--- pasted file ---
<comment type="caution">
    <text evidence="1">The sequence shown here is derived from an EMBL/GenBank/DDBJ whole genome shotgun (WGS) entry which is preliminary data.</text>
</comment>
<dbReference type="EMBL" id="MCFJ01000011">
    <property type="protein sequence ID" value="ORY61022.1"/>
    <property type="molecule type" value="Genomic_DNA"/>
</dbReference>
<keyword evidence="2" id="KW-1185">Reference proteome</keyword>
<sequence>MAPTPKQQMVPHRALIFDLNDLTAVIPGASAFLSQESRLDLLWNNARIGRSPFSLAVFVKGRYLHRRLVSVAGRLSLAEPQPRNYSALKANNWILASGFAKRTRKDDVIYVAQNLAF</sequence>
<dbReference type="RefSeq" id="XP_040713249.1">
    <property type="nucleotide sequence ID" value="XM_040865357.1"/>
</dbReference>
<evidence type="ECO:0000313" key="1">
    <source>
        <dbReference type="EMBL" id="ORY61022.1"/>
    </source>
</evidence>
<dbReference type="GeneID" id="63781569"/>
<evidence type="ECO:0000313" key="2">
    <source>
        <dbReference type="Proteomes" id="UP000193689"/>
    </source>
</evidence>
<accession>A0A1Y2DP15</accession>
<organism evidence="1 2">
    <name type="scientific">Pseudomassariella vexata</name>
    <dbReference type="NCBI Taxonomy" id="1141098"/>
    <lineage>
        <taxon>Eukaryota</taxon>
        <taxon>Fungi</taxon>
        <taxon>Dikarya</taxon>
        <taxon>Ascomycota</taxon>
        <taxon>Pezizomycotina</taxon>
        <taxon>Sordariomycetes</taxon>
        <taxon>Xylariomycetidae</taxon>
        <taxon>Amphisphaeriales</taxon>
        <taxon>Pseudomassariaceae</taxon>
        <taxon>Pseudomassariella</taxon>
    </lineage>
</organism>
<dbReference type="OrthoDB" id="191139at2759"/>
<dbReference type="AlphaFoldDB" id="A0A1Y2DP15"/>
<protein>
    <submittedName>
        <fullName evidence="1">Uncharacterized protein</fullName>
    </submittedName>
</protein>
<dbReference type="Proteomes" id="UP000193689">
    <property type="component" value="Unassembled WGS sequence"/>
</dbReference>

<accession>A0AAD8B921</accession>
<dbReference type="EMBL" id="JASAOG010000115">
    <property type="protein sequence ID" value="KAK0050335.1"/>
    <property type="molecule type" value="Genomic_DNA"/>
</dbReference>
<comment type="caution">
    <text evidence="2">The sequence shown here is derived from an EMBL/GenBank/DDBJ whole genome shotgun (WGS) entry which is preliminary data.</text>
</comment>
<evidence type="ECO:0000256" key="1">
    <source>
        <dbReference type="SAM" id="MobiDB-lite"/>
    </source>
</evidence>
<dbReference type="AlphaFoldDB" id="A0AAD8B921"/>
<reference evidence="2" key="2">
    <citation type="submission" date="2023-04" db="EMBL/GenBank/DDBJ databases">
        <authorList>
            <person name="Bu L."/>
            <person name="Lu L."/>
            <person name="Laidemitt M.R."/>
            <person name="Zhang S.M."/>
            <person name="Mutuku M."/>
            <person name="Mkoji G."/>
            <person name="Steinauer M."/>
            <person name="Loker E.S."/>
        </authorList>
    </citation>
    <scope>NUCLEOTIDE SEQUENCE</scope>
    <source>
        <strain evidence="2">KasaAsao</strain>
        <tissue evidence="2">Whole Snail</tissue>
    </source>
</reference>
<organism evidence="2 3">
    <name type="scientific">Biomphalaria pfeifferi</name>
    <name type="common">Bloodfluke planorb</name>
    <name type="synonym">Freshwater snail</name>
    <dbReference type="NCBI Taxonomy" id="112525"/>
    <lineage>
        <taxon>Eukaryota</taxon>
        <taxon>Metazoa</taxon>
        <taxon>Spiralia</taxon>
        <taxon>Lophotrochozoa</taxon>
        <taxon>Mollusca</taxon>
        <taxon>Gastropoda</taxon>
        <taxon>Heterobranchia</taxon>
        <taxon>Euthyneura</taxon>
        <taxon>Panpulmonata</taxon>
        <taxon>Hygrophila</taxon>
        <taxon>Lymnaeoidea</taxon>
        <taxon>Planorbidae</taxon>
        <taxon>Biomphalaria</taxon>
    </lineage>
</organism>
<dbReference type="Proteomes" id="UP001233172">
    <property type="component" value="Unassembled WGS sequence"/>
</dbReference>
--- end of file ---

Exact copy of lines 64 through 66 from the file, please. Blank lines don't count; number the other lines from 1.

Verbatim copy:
<dbReference type="AlphaFoldDB" id="A0AAD8B921"/>
<reference evidence="2" key="2">
    <citation type="submission" date="2023-04" db="EMBL/GenBank/DDBJ databases">